To increase understanding of these changes and their impacts, USIP convened a study group consisting of experts from NATO countries and from NATO’s formal partner countries in the Indo-Pacific: Australia, Japan, South Korea and New Zealand, which are informally known as the Indo-Pacific Four (or IP4). The expert study group is shedding light on the perspectives, interests and concerns of Indo-Pacific partners on security engagement with Europe, Europe’s role vis-à-vis security challenges from China, impacts of the war in Ukraine, and areas for cooperation between NATO and the IP4.
Mirna Galic, Chair
Mirna Galic is a senior policy analyst for China and East Asia at the United States Institute of Peace. She is also a nonresident senior fellow at the Japan Institute of International Affairs. She previously served as a senior advisor with the U.S. government at both the Department of State and in the Senate and as a special advisor in the Office of the Secretary-General at the United Nations.
Joe Burton is professor of International Security, Politics, Philosophy, and Religion at Lancaster University. He previously held positions at the University of Nottingham and the University of St Andrews and was a Marie Curie (MSCA-IF) research fellow at Université libre de Bruxelles (ULB) working on the two-year European Commission funded project CYBERCULT: Strategic Cultures of Cyber Warfare. He has also served as a senior lecturer in the New Zealand Institute for Security and Crime Science (NZISCS) at the University of Waikato. Joe has published widely on NATO’s changing role in the post-Cold War period and was an expert in the NATO Science for Peace and Security (SPS) project, Global Perceptions of NATO (2014-2017).
David Capie is director of the Centre for Strategic Studies and professor of international relations at Victoria University of Wellington. His research interests focus on conflict and security issues, particularly in the Indo–Pacific region, and New Zealand's foreign and defense policy. David has held visiting positions at the Weatherhead Center for International Affairs at Harvard University and at LUIS Guido Carli in Rome. He is a member of the Ministerial Advisory Panel for New Zealand’s Defense Policy Review.
Stephan Frühling is a professor at the Strategic and Defense Studies Centre of the Australian National University. He was a Fulbright professional fellow in Australia-U.S. alliance studies at Georgetown University, research fellow in the research division of the NATO Defense College in Rome, and member of the Australian government’s external panel of experts on the 2016 Defence White Paper. His areas of expertise include Australian defense policy, defense planning, nuclear weapons and NATO.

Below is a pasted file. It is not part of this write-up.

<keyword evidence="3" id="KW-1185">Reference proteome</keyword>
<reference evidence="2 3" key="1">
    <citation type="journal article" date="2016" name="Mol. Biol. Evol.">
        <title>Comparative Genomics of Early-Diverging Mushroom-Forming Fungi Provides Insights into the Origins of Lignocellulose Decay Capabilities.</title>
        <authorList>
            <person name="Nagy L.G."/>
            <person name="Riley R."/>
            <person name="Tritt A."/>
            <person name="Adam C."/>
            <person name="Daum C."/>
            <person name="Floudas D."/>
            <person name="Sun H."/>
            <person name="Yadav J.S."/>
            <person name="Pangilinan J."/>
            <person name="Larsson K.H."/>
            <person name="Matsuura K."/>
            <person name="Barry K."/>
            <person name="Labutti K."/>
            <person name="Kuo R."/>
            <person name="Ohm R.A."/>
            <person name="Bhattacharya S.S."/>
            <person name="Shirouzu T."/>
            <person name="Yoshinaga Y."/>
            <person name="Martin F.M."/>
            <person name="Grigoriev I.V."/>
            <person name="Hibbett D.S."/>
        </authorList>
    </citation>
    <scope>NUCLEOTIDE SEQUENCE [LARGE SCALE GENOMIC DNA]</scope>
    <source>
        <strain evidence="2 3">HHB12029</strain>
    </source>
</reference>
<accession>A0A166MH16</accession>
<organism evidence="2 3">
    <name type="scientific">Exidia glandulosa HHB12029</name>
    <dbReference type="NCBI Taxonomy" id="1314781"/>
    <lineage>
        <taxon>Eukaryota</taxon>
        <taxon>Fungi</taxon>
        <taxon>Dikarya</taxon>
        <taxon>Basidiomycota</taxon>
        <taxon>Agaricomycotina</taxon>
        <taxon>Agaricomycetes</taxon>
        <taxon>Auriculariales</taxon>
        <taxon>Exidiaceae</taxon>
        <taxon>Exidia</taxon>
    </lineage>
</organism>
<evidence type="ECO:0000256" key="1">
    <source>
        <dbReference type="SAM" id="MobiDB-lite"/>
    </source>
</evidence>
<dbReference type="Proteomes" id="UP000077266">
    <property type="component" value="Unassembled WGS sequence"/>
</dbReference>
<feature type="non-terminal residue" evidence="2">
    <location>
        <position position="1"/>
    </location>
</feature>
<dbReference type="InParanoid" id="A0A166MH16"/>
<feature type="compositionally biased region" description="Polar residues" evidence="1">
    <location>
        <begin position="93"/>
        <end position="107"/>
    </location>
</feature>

Gorana Grgić is a senior researcher at the Center for Security Studies at ETH Zürich and a senior lecturer at the United States Studies Centre at the University of Sydney. She is also the 2022-2023 research fellow in grand strategy at the Hertie School’s Centre for International Security in Berlin. In recent years, Grgić was a visiting fellow at the Harvard Center for European Studies (2018-2019) and a Partners Across the Globe research fellow at the NATO Defense College in Rome (2021). Grgić’s research interests include U.S. foreign policy, transatlantic relations, conflict resolution and democratization. Grgić’s research projects and teaching activities have been funded by the EU, NATO and the Australian Department of Defense.
Yoko Iwama is professor and director of the Strategic Studies Program at the National Graduate Institute for Policy Studies in Tokyo, where she has been since 2000. Her current research interests include the origins and evolution of the nuclear-sharing and nuclear-consultation system in NATO and its relationship with the Nuclear Non-proliferation Treaty.
Kwang-Jin Kim is a retired brigadier general in the Korean Air Force and a chair professor at Sookmyung Women’s University in Seoul. He is concurrently a consultant board member at ROK Joint Chiefs of Staff (JCS). During his time on active duty, General Kim served in various roles, including as president of Air University and deputy director of Countering WMD Center at JCS. General Kim is the author of several books, including "The Stages of the Development and the Termination of Wars between States." He holds a Ph.D. in political science from University of Missouri.
Geunwook Lee is a professor of political science at Sogang University in Seoul. He is concurrently on advisory boards for the Korean Ministry of Defense, Ministry of Foreign Affairs and Joint Chiefs of Staff. His areas of expertise include international relations and foreign and security policy, especially in the Indo-Pacific.